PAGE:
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Absence of septum pellucidum

Overview

Absence of septum pellucidum (medical condition) is the absence of the thin membrane that separates the two halves of the brain. The defect itself is not a disorder but is usually observed as a characteristic of a condition called septo-optic dysplasia which also involves optic nerve and pituitary abnormalities.

Symptoms - Absence of septum pellucidum

  • Blindness
  • Reduced vision
  • Nystagmus
  • Dilated pupils in light
  • Inward deviation of eyes
  • Outward deviation of eyes
  • Hormonal problems
  • Low muscle tone
  • Seizures
  • Jaundice
  • Impaired intelligence
  • Mental retardation
  • Learning disabilities
  • Neurological problems
  • Developmental delay

Causes - Absence of septum pellucidum

  • Transient vision loss (24 hours: Sudden, painless Retinal artery or vein occlusion
  • Ischemic optic neuropathy (must rule out giant cell/temporal arteritis to prevent permanent bilateral vision loss)
  • Vitreous or aqueous hemorrhage (hyphema)
  • Retinal detachment
  • Other retinal or CNS disease (e.g., cortical blindness due to occipital lobe CVA)
  • Exposure (“Welder's flash”) or prolonged exposure to intense sunlight # Vision loss >24 hours: Gradual, painless Cataract # Refractive error # Open angle glaucoma # Chronic retinopathy (e.g., age-related macular degeneration, diabetic retinopathy) # Chronic corneal disease (e.g., corneal dystrophy) # Optic neuropathy/atrophy (e.g., compressive lesion, toxic-metabolic cause, dominant optic neuropathy, radiation) # Retinitis pigmentosa # Pseudotumor cerebri # Vision loss >24 hours: Painful Acute angle closure glaucoma # Optic neuritis (pain with extraocular motion) # Orbital apex/superior orbital fissure/ cavernous sinus syndrome # Uveitis # Corneal hydrops (keratoconus)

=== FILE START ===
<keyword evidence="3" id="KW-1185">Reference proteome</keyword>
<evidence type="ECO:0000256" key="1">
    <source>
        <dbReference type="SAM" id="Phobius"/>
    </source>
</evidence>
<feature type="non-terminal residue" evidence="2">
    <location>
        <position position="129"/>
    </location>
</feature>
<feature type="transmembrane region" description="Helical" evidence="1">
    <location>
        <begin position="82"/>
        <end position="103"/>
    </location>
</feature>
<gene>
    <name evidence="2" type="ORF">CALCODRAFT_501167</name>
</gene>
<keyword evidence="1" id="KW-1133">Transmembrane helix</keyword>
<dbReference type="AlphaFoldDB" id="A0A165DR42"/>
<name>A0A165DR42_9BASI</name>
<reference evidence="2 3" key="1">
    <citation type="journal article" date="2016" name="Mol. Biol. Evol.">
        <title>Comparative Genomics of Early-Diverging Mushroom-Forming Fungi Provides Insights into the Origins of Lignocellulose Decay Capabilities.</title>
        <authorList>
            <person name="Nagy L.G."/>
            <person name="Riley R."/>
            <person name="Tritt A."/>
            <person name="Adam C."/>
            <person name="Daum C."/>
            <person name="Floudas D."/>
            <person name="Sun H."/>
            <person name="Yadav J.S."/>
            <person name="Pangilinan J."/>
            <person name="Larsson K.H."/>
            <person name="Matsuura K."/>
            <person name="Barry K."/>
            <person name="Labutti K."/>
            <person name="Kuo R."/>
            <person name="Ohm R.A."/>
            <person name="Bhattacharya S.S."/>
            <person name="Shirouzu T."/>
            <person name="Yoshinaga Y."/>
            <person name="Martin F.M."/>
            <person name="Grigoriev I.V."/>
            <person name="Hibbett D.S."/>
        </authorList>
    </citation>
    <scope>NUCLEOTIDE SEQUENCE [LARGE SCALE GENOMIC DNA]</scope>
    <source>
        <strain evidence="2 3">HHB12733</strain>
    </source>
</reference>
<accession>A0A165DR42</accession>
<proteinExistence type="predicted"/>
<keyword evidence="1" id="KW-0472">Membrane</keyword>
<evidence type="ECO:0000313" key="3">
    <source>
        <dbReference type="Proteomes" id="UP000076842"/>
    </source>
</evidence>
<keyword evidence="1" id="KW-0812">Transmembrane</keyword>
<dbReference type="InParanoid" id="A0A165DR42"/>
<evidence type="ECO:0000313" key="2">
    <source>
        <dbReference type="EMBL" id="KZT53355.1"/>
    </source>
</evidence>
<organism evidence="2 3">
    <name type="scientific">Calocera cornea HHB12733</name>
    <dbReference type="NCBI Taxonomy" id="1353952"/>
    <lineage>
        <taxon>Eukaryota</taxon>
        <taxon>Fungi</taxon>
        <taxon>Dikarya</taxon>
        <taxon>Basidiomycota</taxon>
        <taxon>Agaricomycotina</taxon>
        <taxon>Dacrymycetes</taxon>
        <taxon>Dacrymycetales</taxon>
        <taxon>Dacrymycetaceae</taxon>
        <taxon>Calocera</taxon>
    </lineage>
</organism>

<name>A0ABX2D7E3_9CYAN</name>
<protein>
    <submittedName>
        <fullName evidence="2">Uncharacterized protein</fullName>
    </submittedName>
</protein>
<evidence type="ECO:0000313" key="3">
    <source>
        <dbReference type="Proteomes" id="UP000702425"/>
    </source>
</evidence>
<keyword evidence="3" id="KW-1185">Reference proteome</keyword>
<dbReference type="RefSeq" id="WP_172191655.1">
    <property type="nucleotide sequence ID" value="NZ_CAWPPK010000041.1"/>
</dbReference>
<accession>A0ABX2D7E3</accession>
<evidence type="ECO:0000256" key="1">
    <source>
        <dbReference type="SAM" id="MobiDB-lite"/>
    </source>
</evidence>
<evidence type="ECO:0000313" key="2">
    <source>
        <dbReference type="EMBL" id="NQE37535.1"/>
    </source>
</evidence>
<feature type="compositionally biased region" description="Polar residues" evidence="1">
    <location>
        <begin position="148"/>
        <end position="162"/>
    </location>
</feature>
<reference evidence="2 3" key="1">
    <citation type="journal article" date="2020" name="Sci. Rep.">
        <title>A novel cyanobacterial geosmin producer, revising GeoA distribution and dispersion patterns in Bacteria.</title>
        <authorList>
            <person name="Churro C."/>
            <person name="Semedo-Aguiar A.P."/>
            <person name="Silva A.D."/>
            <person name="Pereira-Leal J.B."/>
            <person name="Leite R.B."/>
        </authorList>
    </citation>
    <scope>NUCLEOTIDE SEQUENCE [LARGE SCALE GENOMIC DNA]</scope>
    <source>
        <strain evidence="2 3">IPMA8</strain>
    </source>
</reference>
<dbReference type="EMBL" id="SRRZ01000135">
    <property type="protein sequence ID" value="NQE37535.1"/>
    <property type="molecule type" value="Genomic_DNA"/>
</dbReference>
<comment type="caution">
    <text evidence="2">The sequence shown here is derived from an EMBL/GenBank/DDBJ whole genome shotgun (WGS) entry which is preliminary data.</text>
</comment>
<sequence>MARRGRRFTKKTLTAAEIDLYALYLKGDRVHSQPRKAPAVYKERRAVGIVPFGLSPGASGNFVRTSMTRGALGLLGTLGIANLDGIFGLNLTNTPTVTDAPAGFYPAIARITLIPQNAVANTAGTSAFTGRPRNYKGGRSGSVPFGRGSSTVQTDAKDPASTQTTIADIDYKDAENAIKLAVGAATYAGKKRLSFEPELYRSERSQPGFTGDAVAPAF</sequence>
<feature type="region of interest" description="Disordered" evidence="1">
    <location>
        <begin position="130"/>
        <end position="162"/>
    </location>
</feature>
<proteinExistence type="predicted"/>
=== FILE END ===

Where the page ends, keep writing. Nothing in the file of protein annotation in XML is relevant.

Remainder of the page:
• Ocular onchocerciasis (“river blindness”) –Common cause of blindness in developing nations due to Onchocerca volvulus worm
  • Corneal abrasion or ulcer
  • Herpes simplex or zoster infection

Prevention - Absence of septum pellucidum

Not supplied.

Diagnosis - Absence of septum pellucidum

Not supplied.

Prognosis - Absence of septum pellucidum

The absence of the septum pellucidum alone is not a disorder. However, when it is part of septo-optic dysplasia the prognosis varies according to the presence and severity of associated symptoms.

Treatment - Absence of septum pellucidum

Absence of the septum pellucidum alone is not a disorder but is instead a characteristic noted in children with septo-optic dysplasia.

  • Treat underlying causes (e.g., brain tumor, carotid stenosis, cardiac valvular vegetations, hypotension)
  •  Temporal arteritis: Systemic steroids
  • Nonarteritic ischemic optic neuropathy: Aspirin
  • Optic neuritis: Systemic steroids
  • Glaucoma: Topical antiglaucoma medications; peripheral iridotomy for angle closure
  • Retinal detachment: Surgical repair
  • Cataracts: Surgical removal
  • AV fistula: Embolize
  • Cavernous sinus thrombosis: Antibiotics, anticoagulation
  • Mucormycosis: Amphotericin B, debridement
  • Pituitary apoplexy: Systemic steroids, neurosurgical intervention
  • Herpes zoster: Systemic acyclovir
  • Tolosa-Hunt: Systemic steroid
  • Keratoconus/corneal hydrops: Cycloplegic, hypertonic (5%) NaCl ointment, corneal transplant

Resources - Absence of septum pellucidum

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